Tesla slides on first day of trading on S&P 500 index
Tesla Inc.’s was the biggest drag on the S&P 500 in its first day of trading on the benchmark.
The electric-vehicle maker, which is now ranked the sixth-heaviest weighted stock and represents 1.6% of the index, fell as much as 5.4% in early trading as it retraced gains from Friday when tens of millions of shares were purchased by index-fund managers. The S&P 500 fell as much as 1.2%.
Institutional buying of Tesla surged late Friday as index-tracking managers rushed to add the shares to their funds. Almost $60 billion worth of stock changed hands at $695 a share, most of it in one giant trade in the session’s waning seconds. The price was about 5% higher than Tesla’s level just prior to the close. More than $150 billion worth of Tesla shares traded on Friday, ahead of the index inclusion.
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Tesla has catapulted 731% this year in anticipation of the historic inclusion, making it the biggest company ever to be added to the benchmark. The EV pioneer also joined the S&P 100, replacing oil and gas firm Occidental Petroleum Corp.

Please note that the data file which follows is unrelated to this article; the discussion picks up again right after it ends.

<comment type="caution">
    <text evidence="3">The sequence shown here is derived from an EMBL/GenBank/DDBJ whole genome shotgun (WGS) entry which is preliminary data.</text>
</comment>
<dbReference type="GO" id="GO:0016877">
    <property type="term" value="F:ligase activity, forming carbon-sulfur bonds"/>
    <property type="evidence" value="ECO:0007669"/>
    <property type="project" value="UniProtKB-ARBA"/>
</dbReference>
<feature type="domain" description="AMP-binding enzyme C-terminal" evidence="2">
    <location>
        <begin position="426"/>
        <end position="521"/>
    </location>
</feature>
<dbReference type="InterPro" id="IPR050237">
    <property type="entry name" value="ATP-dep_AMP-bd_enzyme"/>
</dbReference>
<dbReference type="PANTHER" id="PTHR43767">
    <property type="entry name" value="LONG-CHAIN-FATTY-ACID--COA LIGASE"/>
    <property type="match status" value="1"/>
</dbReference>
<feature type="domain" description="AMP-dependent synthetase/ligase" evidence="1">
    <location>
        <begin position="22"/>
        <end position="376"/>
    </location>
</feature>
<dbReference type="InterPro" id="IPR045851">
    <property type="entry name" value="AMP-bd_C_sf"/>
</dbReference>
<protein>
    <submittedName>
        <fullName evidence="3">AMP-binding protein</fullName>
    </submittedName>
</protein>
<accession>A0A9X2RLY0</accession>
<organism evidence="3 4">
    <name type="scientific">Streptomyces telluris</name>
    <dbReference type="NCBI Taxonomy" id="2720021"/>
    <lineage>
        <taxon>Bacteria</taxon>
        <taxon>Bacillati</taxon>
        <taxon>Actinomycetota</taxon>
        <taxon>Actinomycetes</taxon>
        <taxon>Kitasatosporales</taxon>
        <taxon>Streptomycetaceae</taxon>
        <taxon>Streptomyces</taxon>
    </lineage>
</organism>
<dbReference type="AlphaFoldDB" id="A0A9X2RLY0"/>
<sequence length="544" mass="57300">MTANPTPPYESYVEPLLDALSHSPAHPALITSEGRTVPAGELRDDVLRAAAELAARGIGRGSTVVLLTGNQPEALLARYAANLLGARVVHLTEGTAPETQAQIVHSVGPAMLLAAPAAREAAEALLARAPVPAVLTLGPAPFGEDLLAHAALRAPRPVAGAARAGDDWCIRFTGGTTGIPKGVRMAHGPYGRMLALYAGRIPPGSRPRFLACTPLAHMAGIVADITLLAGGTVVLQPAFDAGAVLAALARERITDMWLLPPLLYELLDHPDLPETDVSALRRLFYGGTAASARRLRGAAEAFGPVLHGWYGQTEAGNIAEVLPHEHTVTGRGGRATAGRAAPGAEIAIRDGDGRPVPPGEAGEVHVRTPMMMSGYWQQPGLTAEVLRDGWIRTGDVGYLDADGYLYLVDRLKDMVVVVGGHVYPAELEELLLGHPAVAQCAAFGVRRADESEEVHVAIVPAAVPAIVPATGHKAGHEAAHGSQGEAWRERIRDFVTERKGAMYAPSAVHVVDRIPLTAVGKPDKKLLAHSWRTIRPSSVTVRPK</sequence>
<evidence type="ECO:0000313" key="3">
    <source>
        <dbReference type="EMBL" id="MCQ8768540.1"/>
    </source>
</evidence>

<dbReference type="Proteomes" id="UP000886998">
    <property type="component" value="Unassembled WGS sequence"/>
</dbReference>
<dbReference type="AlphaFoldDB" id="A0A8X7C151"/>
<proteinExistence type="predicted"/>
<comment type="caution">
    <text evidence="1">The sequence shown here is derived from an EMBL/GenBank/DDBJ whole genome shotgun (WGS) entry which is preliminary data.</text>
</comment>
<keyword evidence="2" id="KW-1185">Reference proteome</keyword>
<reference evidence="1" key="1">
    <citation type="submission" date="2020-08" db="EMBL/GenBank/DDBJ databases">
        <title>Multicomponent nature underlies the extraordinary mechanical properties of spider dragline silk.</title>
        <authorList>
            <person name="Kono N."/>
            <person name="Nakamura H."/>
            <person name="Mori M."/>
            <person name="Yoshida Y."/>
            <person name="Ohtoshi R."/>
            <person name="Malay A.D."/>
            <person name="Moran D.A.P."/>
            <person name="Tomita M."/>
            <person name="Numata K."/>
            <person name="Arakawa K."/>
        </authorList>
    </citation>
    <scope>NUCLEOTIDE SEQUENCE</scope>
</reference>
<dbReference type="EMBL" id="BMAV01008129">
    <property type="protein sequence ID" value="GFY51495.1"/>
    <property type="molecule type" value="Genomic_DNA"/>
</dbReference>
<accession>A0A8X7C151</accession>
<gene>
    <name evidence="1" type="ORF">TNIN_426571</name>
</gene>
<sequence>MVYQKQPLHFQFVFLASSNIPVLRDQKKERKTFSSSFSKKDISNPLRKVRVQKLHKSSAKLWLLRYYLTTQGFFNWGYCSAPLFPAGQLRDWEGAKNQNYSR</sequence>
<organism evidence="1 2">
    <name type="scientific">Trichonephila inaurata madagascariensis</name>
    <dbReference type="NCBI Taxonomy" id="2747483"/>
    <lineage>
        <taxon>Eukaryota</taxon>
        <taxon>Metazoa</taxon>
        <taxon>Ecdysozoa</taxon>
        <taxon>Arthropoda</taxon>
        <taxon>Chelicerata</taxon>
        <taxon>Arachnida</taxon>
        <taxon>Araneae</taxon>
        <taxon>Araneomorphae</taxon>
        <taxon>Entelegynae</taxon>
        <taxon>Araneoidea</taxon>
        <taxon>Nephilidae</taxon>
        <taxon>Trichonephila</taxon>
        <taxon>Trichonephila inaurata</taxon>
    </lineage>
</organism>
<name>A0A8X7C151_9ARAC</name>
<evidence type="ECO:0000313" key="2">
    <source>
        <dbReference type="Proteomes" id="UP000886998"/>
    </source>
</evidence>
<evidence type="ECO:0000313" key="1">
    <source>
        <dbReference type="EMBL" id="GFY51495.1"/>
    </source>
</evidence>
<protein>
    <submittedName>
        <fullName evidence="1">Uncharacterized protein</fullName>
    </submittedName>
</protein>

Read more: Tesla’s Road to the S&P 500 Was a Wild Ride, These Charts Show
“There is strong precedence for positive returns for stocks prior to S&P 500 inclusion and post announcement, but very limited precedent for near term out performance post inclusion," Sanford C. Bernstein analyst Toni Sacconaghi wrote in a note earlier this month.
Market strategists have been divided on how the addition of the famously volatile stock would impact the benchmark gauge. According to Susquehanna quantitative derivative strategist Souhow Yao, the inclusion will have a limited impact on implied volatility, and that if Tesla was added a month ago, volatility for the S&P 500 would have actually decreased.
On the other hand, Interactive Brokers’ Chief Strategist Steve Sosnick said Tesla’s historic volatility suggests daily moves of about 4% up or down, and at its current market value can end up budging the index by about 2 points.